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The impact of temperature and Wolbachia infection on vector competence of potential dengue vectors Aedes aegypti and Aedes albopictus in the transmission of dengue virus serotype 1 in southern Taiwan



The impact of temperature and Wolbachia infection on vector competence of potential dengue vectors Aedes aegypti and Aedes albopictus in the transmission of dengue virus serotype 1 in southern Taiwan



Parasites and Vectors 10(1): 551



We evaluated the impact of temperature and Wolbachia infection on vector competence of the local Aedes aegypti and Ae. albopictus populations of southern Taiwan in the laboratory. After oral infection with dengue serotype 1 virus (DENV-1), female mosquitoes were incubated at temperatures of 10, 16, 22, 28 and 34 °C. Subsequently, salivary gland, head, and thorax-abdomen samples were analyzed for their virus titer at 0, 5, 10, 15, 20, 25 and 30 days post-infection (dpi) by real-time RT-PCR. The results showed that Ae. aegypti survived significantly longer and that dengue viral genome levels in the thorax-abdomen (103.25 ± 0.53-104.09 ± 0.71 PFU equivalents/ml) and salivary gland samples (102.67 ± 0.33-103.89 ± 0.58 PFU equivalents/ml) were significantly higher at high temperature (28-34 °C). The survival of Ae. albopictus was significantly better at 16 or 28 °C, but the virus titers from thorax-abdomen (100.70-102.39 ± 1.31 PFU equivalents/ml) and salivary gland samples (100.12 ± 0.05-101.51 ± 0.31 PFU equivalents/ml) were significantly higher at 22-28 °C. Within viable temperature ranges, the viruses were detectable after 10 dpi in salivary glands and head tissues in Ae. aegypti and after 5-10 dpi in Ae. albopictus. Vector competence was measured in Ae. albopictus with and without Wolbachia at 28 °C. Wolbachia-infected mosquitoes survived significantly better and carried lower virus titers than Wolbachia-free mosquitoes. Wolbachia coinfections (92.8-97.2%) with wAlbA and wAlbB strains were commonly found in a wild population of Ae. albopictus. In southern Taiwan, Ae. aegypti is the main vector of dengue and Ae. albopictus has a non-significant role in the transmission of dengue virus due to the high prevalence of Wolbachia infection in the local mosquito population of southern Taiwan.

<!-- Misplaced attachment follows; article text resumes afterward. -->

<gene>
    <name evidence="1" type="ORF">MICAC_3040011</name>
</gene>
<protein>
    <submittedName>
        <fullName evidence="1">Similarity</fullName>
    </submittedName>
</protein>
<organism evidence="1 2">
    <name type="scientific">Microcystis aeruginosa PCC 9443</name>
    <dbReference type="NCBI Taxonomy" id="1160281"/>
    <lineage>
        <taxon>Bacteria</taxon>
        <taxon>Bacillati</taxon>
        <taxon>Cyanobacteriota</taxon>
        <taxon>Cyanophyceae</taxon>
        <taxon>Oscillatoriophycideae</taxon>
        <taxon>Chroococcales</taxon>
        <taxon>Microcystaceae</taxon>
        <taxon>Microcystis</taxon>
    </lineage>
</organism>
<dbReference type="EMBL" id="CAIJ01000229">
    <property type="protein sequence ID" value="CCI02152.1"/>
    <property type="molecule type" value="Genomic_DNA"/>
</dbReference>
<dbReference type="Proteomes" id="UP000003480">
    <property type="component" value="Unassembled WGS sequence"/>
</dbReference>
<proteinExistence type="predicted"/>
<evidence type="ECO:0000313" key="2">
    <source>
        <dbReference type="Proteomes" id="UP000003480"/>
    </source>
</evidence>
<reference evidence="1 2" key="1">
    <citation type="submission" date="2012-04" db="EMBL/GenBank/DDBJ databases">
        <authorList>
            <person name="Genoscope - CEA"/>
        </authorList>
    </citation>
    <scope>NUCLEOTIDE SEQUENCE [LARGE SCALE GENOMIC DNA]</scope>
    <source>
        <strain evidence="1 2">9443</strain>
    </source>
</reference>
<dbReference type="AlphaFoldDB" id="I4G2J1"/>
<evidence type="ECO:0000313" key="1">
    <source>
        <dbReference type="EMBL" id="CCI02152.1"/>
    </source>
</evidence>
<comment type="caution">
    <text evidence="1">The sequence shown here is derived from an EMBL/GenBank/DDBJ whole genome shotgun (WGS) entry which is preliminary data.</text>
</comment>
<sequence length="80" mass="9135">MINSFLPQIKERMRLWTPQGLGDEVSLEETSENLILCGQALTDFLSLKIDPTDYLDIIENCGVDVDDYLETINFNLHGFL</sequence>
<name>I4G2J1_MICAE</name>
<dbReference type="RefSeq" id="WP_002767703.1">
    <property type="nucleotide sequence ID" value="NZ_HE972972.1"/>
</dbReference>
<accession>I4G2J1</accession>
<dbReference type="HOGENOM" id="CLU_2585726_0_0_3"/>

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Accession: 060357601

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PMID: 29116011

DOI: 10.1186/s13071-017-2493-x


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